How about paying the writers? (Now there’s a concept.) Here’s your chance to help Haunted Dawn see the light of day.

Thursday, 4 August 2016

Recommendation: Singing With All My Skin & Bone by Sunny Moraine

A few brief words of recommendation about this fantastic (in both senses) collection of short stories from Sunny Moraine. There's nineteen stories here, and they are all rich and satisfying and worth taking the time to savour. The tales in Singing With All My Skin & Bone are often in the first-person and often addressed to a "you" either inside or outside the tale. So they feel less like prose and more like the speech of someone who has to try and articulate the story of their life. Moraine’s characters are those society considers oddballs and outsiders, and their stories do not always have happy endings.

The style is an alluring combination of horror, magic realism and even science fiction. Many read like extended metaphors for our lives and how we form relationships now: the stripping back of a partner in Love In The Time Of Taxidermy; the finding of your own skull in Memento Mori; the social media suicide epidemic of Dispatches From A Hole In The World; the subterranean magic in the title tale. Sylvia Plath, I imagine, would be nodding her head in violent approval at Moraine's work.

Moraine's prose is typically lyrical and poetic, but gruesome where it needs to be too. A lot of the stories veer towards body-horror, but the body (as the collection's title alludes to) is a source of power too, a source of control over one's own fate.

And then there's Cold As The Moon which with one line (a 21st Century update of a very famous E.M. Forster quote) managed to break my heart, utterly and completely.  

A superb collection and another brilliant title from Undertow. 

Singing With All My Skin & Bone (UK | US)

Tuesday, 2 August 2016

Great British Horror 1: Green & Pleasant Land available to preorder

Great British Horror 1: Green and Pleasant Land is available to preorder now from the Black Shuck Books site. I really am pleased to be part of this book, and one glance at the lineup will show you why: it contains some of the best British horror authors currently working, and some of my own personal favourites. I'm genuinely surprised, flattered and gobsmacked to have a story alongside them.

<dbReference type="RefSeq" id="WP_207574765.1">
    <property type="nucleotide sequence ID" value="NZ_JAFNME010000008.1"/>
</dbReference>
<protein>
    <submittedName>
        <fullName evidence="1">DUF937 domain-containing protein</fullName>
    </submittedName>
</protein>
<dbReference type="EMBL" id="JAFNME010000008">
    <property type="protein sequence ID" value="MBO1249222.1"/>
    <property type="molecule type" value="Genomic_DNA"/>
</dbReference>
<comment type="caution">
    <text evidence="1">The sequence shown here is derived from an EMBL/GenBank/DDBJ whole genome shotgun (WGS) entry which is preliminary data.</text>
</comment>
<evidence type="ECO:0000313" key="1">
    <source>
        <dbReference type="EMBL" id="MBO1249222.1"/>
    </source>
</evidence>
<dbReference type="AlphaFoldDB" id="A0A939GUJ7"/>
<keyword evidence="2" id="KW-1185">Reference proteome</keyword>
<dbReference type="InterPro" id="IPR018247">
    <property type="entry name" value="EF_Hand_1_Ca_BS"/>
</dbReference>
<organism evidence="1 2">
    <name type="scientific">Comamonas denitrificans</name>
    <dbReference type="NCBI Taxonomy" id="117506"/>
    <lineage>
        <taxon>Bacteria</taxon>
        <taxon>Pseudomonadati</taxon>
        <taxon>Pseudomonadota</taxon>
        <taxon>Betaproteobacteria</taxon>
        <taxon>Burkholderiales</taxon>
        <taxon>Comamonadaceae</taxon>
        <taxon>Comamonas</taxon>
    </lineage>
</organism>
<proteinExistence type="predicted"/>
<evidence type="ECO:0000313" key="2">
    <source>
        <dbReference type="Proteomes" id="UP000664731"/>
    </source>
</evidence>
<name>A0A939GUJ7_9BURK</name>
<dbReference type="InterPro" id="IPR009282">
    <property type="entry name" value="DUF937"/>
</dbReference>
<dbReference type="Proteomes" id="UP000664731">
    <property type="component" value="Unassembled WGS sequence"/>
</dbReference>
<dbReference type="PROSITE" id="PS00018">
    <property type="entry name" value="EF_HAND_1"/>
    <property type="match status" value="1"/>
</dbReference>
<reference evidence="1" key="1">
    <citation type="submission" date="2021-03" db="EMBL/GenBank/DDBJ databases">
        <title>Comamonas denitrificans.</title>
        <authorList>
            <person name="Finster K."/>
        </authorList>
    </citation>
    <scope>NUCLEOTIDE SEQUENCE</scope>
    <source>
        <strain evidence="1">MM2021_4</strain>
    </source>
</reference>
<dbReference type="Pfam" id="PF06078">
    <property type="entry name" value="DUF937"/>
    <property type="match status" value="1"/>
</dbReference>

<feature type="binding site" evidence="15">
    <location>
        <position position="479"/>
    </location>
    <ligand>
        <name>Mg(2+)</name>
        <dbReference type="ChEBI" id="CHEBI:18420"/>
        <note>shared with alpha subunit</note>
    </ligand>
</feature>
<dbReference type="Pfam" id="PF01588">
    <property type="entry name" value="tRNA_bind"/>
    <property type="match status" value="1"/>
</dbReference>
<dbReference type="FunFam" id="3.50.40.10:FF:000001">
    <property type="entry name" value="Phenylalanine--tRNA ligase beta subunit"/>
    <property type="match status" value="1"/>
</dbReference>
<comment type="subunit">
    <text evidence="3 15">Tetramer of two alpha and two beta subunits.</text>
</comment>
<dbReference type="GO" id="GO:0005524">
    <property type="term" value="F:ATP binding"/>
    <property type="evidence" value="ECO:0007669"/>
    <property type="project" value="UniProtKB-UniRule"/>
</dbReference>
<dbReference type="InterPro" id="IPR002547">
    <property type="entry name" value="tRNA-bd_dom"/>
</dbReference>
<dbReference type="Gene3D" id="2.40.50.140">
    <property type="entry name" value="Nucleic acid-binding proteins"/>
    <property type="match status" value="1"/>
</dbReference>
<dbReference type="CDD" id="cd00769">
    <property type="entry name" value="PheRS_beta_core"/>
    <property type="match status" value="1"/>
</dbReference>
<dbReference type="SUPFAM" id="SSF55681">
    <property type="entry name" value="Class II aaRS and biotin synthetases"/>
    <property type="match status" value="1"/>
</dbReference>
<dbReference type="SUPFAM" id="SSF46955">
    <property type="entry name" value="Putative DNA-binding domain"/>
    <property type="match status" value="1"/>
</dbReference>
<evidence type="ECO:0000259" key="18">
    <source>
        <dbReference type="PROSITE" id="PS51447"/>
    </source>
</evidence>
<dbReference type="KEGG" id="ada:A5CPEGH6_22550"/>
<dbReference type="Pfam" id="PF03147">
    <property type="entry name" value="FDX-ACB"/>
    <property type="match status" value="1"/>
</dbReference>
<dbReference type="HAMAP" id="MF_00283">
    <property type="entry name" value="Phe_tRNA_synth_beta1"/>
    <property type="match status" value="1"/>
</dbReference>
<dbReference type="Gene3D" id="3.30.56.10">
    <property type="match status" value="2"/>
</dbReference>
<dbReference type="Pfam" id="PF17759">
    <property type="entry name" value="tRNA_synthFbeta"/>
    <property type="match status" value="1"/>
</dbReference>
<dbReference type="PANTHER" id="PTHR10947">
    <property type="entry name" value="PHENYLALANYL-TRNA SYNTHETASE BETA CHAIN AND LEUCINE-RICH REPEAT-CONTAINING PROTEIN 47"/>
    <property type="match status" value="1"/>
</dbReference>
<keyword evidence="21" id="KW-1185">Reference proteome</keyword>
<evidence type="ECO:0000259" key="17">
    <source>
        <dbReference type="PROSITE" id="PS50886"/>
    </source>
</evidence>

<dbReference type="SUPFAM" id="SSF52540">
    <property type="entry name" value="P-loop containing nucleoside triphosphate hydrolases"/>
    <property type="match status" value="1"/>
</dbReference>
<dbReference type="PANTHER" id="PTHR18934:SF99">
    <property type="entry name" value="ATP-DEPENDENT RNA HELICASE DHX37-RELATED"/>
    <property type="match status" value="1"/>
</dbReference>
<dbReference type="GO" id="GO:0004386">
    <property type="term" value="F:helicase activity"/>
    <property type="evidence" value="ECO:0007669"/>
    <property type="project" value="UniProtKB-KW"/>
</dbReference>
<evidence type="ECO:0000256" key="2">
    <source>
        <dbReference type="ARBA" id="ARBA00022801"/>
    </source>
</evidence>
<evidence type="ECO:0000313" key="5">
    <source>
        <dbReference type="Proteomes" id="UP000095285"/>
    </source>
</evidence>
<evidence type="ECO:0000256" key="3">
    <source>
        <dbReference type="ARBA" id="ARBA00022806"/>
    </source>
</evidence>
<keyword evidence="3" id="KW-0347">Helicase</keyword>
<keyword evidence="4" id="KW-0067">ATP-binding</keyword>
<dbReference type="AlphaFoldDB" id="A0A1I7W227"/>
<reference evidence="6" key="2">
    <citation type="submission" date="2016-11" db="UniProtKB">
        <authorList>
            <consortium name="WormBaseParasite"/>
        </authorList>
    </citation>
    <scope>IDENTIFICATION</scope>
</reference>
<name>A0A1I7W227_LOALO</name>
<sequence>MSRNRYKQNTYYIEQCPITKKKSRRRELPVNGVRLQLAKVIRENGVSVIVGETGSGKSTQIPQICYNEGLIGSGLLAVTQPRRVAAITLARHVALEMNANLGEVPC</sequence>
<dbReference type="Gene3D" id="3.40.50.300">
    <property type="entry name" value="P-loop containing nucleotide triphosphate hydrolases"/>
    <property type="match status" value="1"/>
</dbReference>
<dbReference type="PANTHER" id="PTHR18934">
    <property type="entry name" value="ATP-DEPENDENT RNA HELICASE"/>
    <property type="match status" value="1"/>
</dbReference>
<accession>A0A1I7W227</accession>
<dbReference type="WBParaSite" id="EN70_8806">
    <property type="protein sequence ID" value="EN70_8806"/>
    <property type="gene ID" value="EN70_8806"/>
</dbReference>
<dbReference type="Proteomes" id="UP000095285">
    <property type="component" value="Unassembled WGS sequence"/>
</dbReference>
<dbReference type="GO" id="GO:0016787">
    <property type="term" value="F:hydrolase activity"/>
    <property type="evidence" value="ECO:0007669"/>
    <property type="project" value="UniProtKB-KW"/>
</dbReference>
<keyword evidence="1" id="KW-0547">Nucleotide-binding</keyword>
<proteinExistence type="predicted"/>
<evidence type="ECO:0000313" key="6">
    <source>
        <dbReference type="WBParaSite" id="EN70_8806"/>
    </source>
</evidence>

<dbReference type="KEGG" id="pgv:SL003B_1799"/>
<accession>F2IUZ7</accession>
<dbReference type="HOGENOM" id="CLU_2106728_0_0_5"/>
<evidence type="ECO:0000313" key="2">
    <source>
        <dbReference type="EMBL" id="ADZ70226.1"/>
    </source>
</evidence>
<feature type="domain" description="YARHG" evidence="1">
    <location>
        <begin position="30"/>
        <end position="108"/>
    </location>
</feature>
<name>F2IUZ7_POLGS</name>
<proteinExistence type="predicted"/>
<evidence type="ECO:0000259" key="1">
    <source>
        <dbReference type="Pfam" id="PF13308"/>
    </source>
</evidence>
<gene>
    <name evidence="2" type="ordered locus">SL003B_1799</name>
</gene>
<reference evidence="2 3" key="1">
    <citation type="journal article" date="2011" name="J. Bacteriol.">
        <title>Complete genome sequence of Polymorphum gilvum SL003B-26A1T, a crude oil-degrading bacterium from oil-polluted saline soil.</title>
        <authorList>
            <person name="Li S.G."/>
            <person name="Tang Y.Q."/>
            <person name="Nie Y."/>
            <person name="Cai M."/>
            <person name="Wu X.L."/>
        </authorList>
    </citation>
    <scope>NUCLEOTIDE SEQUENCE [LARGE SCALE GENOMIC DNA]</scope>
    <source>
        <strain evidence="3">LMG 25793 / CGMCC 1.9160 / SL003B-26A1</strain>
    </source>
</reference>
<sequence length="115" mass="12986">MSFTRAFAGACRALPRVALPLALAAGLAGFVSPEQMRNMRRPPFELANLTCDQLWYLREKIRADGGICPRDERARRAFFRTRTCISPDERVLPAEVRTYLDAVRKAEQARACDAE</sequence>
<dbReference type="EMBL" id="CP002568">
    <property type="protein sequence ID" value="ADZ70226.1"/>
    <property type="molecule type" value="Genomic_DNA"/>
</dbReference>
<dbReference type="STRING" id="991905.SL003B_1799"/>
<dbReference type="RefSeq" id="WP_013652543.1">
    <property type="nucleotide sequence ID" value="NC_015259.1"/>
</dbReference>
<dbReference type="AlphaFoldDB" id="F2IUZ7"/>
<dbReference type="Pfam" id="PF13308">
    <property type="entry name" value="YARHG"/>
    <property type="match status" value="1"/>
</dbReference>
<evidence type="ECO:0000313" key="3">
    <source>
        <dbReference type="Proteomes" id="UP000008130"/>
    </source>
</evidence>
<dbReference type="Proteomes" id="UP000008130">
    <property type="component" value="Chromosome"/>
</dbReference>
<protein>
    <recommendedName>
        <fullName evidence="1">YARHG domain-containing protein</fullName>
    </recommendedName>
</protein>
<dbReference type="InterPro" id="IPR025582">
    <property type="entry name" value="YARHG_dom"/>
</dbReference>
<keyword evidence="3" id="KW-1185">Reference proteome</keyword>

I bloody love the cover, too.

Green and Pleasant Land officially launches at Fantasycon By The Sea and if you're attending you can take advantage of a special preorder deal to collect it at the event, signed by all talented bunch inside its covers... plus defaced by my illegible scrawl. 

Thursday, 28 July 2016

A partial & subjective list of the influences, inspirations and random thoughts behind The Quarantined City:

The short stories of Charles L Grant
My Name Is Red, Orhan Pamuk
Twin Peaks
The decades old associations of the smell resulting from an accidentally smashed jar of paprika
A school trip to Eyam circa 1985
The short stories of Jorge Borges
The experience of deja-vu
The baby from Trainspotting
Under The Volcano, Malcolm Lowry
My stag do, Cork
Six Characters In Search Of An Author, Pirandello
My cat (George)
The Strange Case Of Doctor Jekyll and Mister Hyde, Robert Louis Stevenson
The second-hand book-stall in the covered market, Oxford
The Dark Tower novels, Stephen King
What I think A Tale Of Two Cities is about, despite having never read it
The arboretum park, Nottingham
Invisible Cities, Calvino
Friends (no, really)
The drawings of Escher
It Only Comes Out At Night, Dennis Etchison
The music of Mogwai
Descriptions of real-life ‘near death experiences’
L’Auberge bar (Le Crotoy, France)
Weekend break to Rome
Memento Inception
The Double, Jose Saramago
The feeling of disorientation when visiting somewhere you've never been before, where the layout of the streets makes little sense
Auto De Fe, Elias Canetti
The Beautiful Strange, Shirley Jackson
The Exorcist, William Peter Blattey
The experience of deja-vu
Desolation Row, Bob Dylan
Northern Exposure
What happened to me the day my drink was spiked
The Plague, Albert Camus
Hard-Boiled Wonderland & The End Of The World, Haruki Murakami
The Orphanage
Ultraviolence, Lana Del Ray
The novels of Philip K Dick
Hempel’s Ravens paradox
The short stories of Ramsey Campbell
My hazy & no doubt woefully inaccurate understanding of modern physics & cosmology, especially quantum entanglement & parallel universes 
The City Of Glass, Paul Auster
The Information, Martin Amis
The lines from TS Eliot's Four Quartets I can remember 
Black Flowers, Steve Mosby
One specific scene in The Shining
Mrs Dalloway, Virginia Woolf
Ghost Story, Peter Straub
That drawing which is a young girl looked at one way, and an old woman the other
That drawing which is a rabbit looked at one way, and a duck the other